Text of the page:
Sugar consumption initiates a chain reaction of abnormal changes within the human body. To begin with, added sugars accumulate within your body over time to upset the balance of hormones that maintain many important bodily functions. Glucose levels rise in the bloodstream and that causes your pancreas to release more insulin. At the next stage, this new infusion of insulin causes your body to store more calories as fat. Excess insulin also unbalances your leptin levels, the hormone that tells your brain that you are full and can quit eating now.

Since your brain can no longer hear the normal stop eating signals, more weight gain occurs and with it comes obesity. With obesity comes sluggishness and insufficient physical exercise, which brings on more weight gain. A vicious cycle has begun and obesity sets in motion its own chain reaction of unhealthy changes within your body.

Your waist size expands with obesity, your cholesterol and blood pressure usually go up, so do your triglyceride and blood sugar levels. The result is a condition known as Metabolic Syndrome, a cluster of symptoms and abnormalities that greatly increase your risk for contracting diabetes, heart disease, liver disease, and having a stroke. “Over time, consuming large quantities of added sugar can stress and damage critical organs, including the pancreas and liver,” commented scientists at the group Sugar Science, explaining how eating sugar can lead to Metabolic Syndrome. “When the pancreas, which produces insulin to process sugars, becomes overworked, it can fail to regulate blood sugar properly. Large doses of the sugar fructose also can overwhelm the liver, which metabolizes fructose. In the process, the liver will convert excess fructose to fat, which is stored in the liver and also released into the bloodstream.”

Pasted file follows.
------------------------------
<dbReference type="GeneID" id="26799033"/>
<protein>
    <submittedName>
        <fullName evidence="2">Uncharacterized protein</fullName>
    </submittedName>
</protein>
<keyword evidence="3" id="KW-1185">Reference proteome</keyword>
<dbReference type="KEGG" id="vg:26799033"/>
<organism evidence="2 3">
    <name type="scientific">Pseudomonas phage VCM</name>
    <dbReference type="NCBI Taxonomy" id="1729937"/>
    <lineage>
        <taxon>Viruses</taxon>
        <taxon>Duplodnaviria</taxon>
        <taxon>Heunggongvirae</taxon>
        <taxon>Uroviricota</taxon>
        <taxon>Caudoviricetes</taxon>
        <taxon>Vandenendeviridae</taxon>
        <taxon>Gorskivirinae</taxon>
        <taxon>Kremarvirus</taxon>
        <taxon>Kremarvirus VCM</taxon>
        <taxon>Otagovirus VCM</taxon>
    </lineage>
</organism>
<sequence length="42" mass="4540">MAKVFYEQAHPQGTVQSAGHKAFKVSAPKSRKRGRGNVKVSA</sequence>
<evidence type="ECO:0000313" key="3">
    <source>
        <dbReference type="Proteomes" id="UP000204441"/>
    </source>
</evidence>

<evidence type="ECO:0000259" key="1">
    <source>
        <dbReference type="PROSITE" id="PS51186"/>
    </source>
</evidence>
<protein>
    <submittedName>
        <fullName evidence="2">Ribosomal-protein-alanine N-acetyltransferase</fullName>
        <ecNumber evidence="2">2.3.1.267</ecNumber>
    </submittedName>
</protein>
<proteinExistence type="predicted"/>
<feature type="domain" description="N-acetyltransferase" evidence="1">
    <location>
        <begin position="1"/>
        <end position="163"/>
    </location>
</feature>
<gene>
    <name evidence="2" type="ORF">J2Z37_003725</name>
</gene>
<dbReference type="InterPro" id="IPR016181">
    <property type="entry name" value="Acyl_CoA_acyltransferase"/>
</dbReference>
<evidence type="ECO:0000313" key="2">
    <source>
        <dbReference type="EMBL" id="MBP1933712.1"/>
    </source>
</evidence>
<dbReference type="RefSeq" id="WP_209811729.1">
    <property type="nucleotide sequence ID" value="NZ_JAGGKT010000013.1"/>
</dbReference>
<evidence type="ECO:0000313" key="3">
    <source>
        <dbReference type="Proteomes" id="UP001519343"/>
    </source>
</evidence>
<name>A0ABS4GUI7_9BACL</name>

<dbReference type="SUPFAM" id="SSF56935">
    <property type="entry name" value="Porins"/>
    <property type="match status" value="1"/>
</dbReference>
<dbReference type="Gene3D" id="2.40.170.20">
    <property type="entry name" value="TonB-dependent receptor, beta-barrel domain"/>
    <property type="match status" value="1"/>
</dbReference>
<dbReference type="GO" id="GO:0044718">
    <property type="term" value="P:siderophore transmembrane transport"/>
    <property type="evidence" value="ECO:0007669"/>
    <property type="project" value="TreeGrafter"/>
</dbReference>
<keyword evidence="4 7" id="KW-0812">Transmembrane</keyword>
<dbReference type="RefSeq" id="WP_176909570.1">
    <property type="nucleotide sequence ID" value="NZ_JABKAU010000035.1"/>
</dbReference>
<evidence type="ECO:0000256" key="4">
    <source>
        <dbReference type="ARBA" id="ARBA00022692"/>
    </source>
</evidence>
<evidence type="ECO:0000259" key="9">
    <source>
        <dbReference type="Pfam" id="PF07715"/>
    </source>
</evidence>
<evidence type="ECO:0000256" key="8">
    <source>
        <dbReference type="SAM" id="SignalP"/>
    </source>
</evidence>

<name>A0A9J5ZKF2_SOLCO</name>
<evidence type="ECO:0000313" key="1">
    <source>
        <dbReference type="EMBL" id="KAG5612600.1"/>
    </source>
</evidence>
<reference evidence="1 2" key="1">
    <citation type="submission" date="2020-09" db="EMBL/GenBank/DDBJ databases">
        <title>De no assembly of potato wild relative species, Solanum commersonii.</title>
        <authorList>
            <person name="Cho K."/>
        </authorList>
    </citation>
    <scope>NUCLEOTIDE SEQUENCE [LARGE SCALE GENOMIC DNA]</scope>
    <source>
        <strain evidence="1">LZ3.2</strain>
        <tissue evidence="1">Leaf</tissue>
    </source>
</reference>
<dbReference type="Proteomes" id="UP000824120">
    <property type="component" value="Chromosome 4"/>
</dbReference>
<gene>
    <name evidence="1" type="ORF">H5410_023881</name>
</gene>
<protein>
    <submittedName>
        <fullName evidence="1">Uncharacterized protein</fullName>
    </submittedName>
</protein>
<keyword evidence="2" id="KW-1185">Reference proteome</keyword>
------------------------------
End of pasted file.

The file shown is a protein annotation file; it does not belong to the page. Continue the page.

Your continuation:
Five Symptoms Together Equal Metabolic Syndrome

1) Large waist size: 40 inches or more for men, 35 inches or more for women.

2) High triglyceride levels: 150 mg/dL or higher.

3) Abnormal total cholesterol, or HDL levels: under 40 mg for men, 50 mg for women.

4) High blood pressure: 135/85 mm or higher.

5) Abnormal blood sugar: 100 mg/dL or higher.88

How many people in the U.S. have been afflicted with metabolic syndrome? Nearly one in five Americans over the age of 20 has a diagnosable case of it, according to the American Heart Association. Europe, Australia, New Zealand, Canada and all of Western Europe all show similar statistics. That’s enough victims for us to call it what it is—an epidemic.

By Brian Clement, PhD, LN

 

Learn more about how Sugar relates to your health in Brian Clement’s latest book Sweet Disease.

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